Mahzarin R. Banaji
Richard Clarke Cabot Professor of Social Ethics
Department of Psychology
Harvard University

Friday, April 16, 2021
12:00pm EDT
Click here to register!
Blindspot: Hidden Biases of Good People

Mahzarin Banaji and her colleague coined the term “implicit bias” in the mid-1990s to refer to behavior that occurs without conscious awareness. Today, Professor Banaji is Cabot Professor of Social Ethics in the Department of Psychology at Harvard University, a member of the American Academy of Arts and Sciences, the National Academy of Sciences and has received numerous awards for her scientific contributions.

The purpose of the seminar, Blindspot: Hidden Biases of Good People, is to reveal the surprising and even perplexing ways in which we make errors in assessing and evaluating others when we recruit and hire, onboard and promote, lead teams, undertake succession planning, and work on behalf of our clients or the public we serve. It is Professor Banaji’s belief that people intend well and that the inconsistency we see, between values and behavior, comes from a lack of awareness. But because implicit bias is pervasive, we must rely on scientific evidence to “outsmart” our minds. If we do so, we will be more likely to reach the life goals we have chosen for ourselves and to serve better the organizations for which we work.

March 25th-April 22nd
12:00 PM EST


Professor Blackhawk’s Federal Indian Class is hosting a speaker series on different topics of Federal Indian Law. Below are details about the different panels we will be hosting. They are open to all students! We hope to see you there.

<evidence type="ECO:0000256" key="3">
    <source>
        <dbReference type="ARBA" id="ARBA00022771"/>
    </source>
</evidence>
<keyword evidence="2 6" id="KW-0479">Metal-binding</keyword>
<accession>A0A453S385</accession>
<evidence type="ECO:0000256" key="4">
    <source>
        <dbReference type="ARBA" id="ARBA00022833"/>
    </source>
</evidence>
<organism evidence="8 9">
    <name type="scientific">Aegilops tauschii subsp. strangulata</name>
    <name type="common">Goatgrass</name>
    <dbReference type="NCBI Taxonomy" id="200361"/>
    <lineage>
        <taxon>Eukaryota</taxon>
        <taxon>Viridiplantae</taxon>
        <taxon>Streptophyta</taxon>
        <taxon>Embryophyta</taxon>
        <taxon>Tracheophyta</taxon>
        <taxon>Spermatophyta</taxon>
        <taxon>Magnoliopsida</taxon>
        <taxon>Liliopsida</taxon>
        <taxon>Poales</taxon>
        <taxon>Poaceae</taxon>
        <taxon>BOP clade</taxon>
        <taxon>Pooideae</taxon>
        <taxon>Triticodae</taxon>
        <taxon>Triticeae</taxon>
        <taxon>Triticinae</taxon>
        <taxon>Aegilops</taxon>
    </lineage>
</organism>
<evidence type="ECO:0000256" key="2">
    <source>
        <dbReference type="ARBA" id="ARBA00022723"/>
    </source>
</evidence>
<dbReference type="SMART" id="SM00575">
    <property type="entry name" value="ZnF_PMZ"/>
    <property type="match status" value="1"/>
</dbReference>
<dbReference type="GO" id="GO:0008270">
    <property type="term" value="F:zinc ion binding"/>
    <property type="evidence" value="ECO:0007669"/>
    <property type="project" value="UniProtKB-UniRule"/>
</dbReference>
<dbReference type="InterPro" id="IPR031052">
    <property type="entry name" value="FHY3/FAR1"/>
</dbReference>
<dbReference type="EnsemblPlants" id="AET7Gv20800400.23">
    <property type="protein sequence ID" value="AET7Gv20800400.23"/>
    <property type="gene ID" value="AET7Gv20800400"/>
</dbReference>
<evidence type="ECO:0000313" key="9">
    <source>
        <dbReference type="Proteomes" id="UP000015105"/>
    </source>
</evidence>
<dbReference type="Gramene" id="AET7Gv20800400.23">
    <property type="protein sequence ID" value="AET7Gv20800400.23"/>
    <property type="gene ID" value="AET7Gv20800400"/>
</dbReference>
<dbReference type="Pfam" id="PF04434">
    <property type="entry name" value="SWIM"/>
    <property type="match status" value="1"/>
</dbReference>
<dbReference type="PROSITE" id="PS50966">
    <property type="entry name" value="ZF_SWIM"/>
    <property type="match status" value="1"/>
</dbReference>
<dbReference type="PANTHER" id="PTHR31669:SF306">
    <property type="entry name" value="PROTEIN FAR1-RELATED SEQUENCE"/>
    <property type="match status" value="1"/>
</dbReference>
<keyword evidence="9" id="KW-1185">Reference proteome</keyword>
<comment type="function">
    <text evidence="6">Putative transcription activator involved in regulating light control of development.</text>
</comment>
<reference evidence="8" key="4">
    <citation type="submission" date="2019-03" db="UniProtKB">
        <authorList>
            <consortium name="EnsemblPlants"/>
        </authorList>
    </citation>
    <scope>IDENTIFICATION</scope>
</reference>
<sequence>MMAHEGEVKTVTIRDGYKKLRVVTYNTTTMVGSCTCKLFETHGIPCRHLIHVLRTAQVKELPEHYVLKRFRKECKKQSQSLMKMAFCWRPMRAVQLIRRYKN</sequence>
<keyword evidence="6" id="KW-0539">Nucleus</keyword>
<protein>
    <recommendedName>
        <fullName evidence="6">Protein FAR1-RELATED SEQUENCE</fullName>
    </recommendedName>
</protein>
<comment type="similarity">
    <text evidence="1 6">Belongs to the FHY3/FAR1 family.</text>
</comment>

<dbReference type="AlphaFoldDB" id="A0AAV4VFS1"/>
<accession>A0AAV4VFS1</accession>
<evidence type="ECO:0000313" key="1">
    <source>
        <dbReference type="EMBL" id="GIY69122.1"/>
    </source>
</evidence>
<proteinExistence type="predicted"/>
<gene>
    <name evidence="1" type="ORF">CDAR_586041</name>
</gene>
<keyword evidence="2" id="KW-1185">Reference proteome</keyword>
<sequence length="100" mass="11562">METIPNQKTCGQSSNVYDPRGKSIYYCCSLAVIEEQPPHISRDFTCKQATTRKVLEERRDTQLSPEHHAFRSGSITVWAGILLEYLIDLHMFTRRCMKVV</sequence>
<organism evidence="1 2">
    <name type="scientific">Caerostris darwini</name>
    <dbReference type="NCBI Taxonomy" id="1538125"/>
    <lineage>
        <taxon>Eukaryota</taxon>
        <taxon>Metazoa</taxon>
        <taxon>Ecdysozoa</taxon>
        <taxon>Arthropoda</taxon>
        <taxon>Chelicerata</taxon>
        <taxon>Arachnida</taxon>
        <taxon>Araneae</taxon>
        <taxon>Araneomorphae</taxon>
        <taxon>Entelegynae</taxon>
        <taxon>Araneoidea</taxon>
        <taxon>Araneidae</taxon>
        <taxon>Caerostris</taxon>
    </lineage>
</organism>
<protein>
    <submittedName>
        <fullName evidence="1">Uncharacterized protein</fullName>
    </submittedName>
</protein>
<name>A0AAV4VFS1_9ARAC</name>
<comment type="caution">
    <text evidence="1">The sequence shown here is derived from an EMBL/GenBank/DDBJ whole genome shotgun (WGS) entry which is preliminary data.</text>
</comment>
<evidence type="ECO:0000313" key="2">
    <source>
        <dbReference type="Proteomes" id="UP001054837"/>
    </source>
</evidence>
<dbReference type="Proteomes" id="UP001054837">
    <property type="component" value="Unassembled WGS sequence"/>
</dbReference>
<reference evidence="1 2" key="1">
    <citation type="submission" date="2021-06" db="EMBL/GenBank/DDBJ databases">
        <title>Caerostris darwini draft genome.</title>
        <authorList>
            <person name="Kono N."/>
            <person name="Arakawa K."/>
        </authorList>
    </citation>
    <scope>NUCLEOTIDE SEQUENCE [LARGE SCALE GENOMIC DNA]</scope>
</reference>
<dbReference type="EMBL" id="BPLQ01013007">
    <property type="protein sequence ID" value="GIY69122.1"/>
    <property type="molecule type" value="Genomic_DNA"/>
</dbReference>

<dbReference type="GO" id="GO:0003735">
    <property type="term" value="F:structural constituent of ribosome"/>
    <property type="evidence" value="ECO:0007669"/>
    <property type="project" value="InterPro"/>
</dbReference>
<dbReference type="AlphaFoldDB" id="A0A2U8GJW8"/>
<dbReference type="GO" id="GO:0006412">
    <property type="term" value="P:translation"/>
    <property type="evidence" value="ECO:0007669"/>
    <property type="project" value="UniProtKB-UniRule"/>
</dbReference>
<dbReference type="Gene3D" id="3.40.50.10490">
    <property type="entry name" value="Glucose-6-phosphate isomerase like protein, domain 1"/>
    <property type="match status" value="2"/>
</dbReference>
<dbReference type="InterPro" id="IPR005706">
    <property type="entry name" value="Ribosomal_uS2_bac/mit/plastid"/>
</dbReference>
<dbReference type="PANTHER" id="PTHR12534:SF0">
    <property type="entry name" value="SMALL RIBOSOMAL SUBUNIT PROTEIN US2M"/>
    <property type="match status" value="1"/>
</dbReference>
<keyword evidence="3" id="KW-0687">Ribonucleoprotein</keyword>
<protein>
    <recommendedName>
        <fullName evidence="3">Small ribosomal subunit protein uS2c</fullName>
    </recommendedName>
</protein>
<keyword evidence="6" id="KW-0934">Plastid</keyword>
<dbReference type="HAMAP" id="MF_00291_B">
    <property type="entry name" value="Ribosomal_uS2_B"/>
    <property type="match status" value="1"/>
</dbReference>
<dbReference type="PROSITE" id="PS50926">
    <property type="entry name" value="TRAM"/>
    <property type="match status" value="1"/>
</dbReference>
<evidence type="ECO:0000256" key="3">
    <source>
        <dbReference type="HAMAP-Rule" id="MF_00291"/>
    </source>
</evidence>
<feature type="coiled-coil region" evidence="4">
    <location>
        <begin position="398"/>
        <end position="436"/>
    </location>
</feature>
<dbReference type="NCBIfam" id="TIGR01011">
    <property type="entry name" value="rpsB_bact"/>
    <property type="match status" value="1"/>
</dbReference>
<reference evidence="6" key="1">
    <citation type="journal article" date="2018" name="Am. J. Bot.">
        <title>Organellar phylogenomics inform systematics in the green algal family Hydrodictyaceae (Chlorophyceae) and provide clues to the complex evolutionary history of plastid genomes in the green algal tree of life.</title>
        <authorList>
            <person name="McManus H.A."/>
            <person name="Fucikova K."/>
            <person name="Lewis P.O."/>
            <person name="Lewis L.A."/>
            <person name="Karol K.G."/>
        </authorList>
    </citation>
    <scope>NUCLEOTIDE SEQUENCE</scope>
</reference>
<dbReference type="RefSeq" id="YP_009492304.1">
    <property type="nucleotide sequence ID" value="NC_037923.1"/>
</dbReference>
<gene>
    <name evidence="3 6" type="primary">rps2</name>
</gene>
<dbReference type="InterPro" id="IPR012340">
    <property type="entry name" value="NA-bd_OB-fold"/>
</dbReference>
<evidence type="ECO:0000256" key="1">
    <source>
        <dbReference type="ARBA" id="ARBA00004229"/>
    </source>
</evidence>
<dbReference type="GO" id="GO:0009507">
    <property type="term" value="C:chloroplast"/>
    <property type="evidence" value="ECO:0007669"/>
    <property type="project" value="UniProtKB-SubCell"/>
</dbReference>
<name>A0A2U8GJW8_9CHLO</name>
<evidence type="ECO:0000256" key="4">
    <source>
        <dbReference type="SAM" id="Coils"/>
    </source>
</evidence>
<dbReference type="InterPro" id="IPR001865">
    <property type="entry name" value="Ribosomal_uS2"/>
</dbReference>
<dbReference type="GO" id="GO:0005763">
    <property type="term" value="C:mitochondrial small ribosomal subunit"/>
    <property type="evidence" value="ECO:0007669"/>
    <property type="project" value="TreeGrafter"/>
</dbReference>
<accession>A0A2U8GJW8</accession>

NoDAPL and Native Protest Rights (April 8th)

Starting in 2016, a protest movement began to emerge in opposition to the construction of the Dakota Access Pipeline, which was planned to run through the Standing Rock reservation. The protests attracted national attention from lawmakers and the media, and became the locus for significant acts of violence and suppression against native people and their supporters. While litigation over the pipeline itself continues, numerous states have taken steps in direct response to the Standing Rock protests to discourage or punish native protests, such as the South Dakota state legislature enacting a “Riot Boosting” statue and Oklahoma, among others, enacting “Critical Infrastructure” bills that increase protest-related penalties that occur near critical infrastructure, including pipelines. These laws raise serious questions about environmental racism/colonialism and the First Amendment rights of native people.


  • Jan Hasselman -- Staff attorney, Earthjustice

Join here for April 8th panel.

Sovereignty, Reproductive Justice, and Indian Country (April 22nd)

This discussion will center on reproductive justice issues that disproportionately impact Native American women. Topics to be explored include histories of forced reproduction, child removal and the Indian Child Welfare Act, and other contemporary intersecting issues regarding reproductive health care access.


  • Terrelene Massey -- Executive Director, Southwest Women's Law Center

Join here for April 22nd panel.

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